Friday, August 3, 2012

Iconoclasts...Providing Perspective


Every now and then I meet a live one, one that stands out from the crowd. Such was the case the other day when I stopped into the Wallowa Band Nez Perce Trail Interpretive Center looking for art and information on the upcoming pow-wow.

Now, one of the things I've noticed about the folks I'm generalizing about here is: They're much more open. Interrogation doesn't phase 'em the way it does some folks who after a few questions start acting as if they have better things to do. And so it was with Ms. Wynans.



We'd been at it for about ten minutes (just gettin' rollin') when I noticed she kept her hand to her throat and her voice was a bit hoarse, as if she maybe had a cold. Concerned, I asked if it was painful for her to talk. The next thing I knew she was telling me about her tracheotomy. And not only is she a cancer survivor, but she also teaches school.

Now this is unusual. I mean, how many tracheotomists do you know? And how many of them are in public relations and when they're not, put themselves in front of a crowd of youngsters on a daily basis?

And that takes me back to the title of this post. I AM biased, but maybe you too have noticed how women come out the other side of adversity more adroitly than men?

I know a couple of guys who've been to the hospital lately. While the trips weren't minor (we've reached that age, don'chya know?),  the fear and accompanying complaining was terrible!

By contrast, I've known a dozen women who've undergone major surgery, chemotherapy, lost their partners/husbands (divorce and/or death) and, although they didn't cake-walk through it, their flailings exhibited a level of aplomb -- something the guys never had a clue about.

As the conversation progressed, it became evident Ms. Wynans had NOT settled for the conventional responsibilities and materialism. "I mean," she said, "how BORING to do nothing but the same as everyone else." As one who likes to wring the life out of every moment, I watch for folks of similar attitude.....and they're rare.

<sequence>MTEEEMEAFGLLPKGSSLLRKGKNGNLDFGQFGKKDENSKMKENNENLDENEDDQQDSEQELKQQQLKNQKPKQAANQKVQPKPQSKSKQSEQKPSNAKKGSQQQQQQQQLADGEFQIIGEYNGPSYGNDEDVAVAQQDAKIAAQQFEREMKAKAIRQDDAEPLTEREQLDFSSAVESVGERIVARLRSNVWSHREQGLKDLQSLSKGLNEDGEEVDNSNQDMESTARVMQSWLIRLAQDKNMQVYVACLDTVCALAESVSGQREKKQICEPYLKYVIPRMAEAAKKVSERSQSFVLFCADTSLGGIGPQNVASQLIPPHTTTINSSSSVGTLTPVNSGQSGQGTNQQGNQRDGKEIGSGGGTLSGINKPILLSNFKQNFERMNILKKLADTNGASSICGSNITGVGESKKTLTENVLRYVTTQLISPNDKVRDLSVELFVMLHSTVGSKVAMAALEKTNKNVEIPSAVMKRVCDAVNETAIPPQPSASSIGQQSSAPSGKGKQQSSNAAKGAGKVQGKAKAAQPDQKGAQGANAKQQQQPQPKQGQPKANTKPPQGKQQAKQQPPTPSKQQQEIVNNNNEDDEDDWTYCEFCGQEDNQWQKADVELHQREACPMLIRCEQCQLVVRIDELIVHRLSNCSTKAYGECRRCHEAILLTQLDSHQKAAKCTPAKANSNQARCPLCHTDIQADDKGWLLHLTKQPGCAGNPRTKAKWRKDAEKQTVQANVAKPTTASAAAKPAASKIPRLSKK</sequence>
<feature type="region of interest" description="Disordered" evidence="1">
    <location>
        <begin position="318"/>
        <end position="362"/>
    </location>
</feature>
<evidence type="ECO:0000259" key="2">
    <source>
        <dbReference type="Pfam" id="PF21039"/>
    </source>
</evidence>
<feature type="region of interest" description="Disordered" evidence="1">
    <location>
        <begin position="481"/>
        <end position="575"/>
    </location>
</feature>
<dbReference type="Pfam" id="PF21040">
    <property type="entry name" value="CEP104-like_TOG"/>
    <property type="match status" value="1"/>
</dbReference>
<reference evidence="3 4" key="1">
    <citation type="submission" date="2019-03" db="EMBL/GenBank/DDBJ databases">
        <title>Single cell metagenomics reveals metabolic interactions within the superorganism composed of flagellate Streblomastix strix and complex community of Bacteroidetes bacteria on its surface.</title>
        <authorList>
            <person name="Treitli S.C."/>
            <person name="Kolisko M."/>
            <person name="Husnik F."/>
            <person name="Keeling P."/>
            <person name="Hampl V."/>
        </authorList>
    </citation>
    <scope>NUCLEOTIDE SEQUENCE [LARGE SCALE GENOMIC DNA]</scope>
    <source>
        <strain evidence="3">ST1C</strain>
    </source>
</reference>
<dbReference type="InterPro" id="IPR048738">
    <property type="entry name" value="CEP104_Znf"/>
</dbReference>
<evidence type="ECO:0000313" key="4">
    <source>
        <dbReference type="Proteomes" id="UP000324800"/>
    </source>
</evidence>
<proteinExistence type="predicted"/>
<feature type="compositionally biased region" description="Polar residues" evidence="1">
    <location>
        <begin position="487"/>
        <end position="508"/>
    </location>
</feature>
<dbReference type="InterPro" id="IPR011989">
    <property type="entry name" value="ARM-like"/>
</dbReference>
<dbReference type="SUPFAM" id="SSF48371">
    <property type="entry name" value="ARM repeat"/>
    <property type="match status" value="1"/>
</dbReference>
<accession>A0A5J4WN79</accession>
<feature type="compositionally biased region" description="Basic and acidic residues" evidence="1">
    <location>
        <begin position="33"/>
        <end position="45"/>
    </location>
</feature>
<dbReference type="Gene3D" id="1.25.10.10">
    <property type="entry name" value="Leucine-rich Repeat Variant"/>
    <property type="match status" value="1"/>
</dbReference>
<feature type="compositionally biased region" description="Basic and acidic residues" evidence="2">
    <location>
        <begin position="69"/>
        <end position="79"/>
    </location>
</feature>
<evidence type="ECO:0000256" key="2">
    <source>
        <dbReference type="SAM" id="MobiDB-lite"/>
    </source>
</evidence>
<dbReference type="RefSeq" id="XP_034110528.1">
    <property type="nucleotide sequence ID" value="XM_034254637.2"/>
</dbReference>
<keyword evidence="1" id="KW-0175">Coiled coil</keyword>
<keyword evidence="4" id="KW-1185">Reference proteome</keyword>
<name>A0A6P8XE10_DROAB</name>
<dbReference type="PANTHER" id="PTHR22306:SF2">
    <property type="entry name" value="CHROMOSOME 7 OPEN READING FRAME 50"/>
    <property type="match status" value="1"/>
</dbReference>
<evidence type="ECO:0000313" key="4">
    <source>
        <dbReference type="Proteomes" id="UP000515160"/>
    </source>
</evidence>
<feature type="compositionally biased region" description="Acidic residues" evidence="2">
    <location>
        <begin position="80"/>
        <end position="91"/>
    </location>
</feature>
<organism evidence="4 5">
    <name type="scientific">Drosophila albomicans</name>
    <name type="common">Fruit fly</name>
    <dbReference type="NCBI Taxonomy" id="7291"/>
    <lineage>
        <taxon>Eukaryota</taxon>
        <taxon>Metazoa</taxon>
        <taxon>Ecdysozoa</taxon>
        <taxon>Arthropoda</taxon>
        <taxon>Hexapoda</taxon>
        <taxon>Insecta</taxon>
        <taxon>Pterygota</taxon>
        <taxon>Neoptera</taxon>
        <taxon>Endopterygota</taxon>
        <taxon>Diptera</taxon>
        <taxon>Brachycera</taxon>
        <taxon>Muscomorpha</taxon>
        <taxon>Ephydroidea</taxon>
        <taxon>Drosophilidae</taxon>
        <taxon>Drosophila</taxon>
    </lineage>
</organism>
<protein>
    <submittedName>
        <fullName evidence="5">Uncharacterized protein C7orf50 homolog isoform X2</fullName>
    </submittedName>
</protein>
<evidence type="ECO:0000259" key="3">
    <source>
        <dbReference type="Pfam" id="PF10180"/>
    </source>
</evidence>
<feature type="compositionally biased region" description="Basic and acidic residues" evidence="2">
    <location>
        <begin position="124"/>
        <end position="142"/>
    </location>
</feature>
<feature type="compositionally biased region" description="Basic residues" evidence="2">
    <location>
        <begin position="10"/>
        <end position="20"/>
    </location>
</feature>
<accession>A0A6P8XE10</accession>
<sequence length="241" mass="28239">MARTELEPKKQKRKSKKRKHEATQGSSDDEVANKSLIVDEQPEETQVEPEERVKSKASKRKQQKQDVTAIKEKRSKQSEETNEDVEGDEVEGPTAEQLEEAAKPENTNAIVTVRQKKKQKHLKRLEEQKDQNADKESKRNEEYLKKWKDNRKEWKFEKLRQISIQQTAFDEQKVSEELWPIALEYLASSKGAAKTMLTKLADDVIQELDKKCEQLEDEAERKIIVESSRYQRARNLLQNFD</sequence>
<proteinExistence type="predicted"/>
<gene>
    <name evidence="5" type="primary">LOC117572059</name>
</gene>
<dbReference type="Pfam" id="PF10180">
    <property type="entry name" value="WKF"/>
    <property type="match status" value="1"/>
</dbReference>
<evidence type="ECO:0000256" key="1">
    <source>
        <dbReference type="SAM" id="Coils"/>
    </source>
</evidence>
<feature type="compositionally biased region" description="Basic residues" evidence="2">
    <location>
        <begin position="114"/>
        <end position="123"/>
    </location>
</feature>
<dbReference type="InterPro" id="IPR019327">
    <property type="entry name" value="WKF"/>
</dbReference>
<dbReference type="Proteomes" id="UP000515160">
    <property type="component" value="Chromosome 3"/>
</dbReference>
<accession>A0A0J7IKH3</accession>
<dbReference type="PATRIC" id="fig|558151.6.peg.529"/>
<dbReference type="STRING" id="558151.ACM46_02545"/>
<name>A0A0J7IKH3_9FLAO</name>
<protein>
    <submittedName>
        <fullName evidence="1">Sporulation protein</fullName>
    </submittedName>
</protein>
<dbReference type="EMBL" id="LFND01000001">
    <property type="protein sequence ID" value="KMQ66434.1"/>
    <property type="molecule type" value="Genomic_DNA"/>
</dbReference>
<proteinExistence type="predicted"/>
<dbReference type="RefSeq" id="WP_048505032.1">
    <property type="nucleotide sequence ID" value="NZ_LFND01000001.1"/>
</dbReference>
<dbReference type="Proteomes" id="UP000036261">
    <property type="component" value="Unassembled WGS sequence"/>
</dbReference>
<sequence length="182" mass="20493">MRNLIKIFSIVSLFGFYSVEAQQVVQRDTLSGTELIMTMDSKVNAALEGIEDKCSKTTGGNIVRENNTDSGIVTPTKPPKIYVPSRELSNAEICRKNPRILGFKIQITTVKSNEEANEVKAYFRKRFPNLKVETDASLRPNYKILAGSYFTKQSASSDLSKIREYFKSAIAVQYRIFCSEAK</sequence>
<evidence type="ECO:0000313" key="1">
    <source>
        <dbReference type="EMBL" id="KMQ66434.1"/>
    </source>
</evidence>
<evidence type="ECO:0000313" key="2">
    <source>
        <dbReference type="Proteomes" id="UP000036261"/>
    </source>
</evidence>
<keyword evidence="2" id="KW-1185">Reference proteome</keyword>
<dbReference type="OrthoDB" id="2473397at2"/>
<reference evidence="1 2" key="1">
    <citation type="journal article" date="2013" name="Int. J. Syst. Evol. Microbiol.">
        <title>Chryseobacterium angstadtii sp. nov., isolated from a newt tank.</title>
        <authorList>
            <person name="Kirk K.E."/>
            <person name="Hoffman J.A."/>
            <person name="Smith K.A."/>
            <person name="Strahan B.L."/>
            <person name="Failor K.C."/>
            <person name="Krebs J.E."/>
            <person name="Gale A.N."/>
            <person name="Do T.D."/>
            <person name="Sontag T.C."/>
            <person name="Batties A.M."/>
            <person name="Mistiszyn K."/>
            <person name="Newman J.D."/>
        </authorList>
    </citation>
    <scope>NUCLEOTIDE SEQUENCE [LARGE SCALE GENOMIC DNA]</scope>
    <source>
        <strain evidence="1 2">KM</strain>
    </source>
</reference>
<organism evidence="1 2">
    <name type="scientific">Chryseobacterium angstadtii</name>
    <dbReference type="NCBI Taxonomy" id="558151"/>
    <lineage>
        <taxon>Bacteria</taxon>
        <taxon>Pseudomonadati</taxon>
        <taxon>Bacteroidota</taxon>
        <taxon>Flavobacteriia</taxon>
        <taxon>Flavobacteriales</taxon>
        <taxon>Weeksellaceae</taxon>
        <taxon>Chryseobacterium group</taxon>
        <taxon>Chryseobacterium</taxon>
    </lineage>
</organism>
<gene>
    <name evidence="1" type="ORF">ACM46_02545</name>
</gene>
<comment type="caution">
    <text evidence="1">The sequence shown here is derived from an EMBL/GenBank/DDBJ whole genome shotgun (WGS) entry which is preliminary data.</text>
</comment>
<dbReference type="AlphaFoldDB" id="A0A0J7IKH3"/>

As we talked she took a fan down off the wall. She'd found it at a garage sale and, since it was hot in the office, she began fanning herself. I admired the fan and after a bit asked about whether it was old or not. She began to play -- hiding behind it, parodying a geisha. Her smile conveyed delight in the moment and made her coquetry wonderful!

So there we were, probably an hour (or two?) into the conversation and laughing like a couple of children!! It's been three weeks now and I'm STILL cogitating over what it is that makes simple fun so delightful. So maybe you'll wanna skip the ruminations that follow, but here goes:

Play requires a willingness to be vulnerable and most are too afraid of what others will think. Some will play with their significant other, but sometimes not even then. But it takes more than courage. (Courage: perseverance when you know you SHOULD be afraid.) It takes "satiable curtiosities" about one's self and what one might become when given an opportunity to grow. And it needs a person who is sensitive to the player's nuances...as individuals and appreciative of their beauty....as human beings.

And our conversation had that feeling. And in the midst of this we touched on immigration. And she said I sounded like Luis Urrea. I didn't know of Mr. Urrea's work, but several days later something (subconscious?) saw The Devil's Highway  in the Halfway library sale. (I'd bucked hay there as a teenager and went to see if it had changed. Not much.)

The Devil's Highway talks a bit about some of the reasons for the mundanity. It's heart-breaking. It'd be so simple to change. And yet, everyone goes on swallowing what they're spoon-fed, doing what they're taught, what they're told.

Travel is fun. But it's people like Ms. Wynans that make it a real pleasure. Oh, the landscapes, sunsets and wildlife (where?!!) are enthralling, but I relish the moments when I encounter someone who gives me pause for thought. And it's amazing how the sunshine seems brighter and the moonlight more captivating.

Iconoclasts: Perspective, AND glimmers of hope.


12/24/15 - I'm getting the Solstice cards out and couldn't find Ms. Wynans' address. I went online to look up The Interpretive Center's and discovered her obituary. I had hoped to see her again in 2016. I wish you could have met her. She was amazing!!



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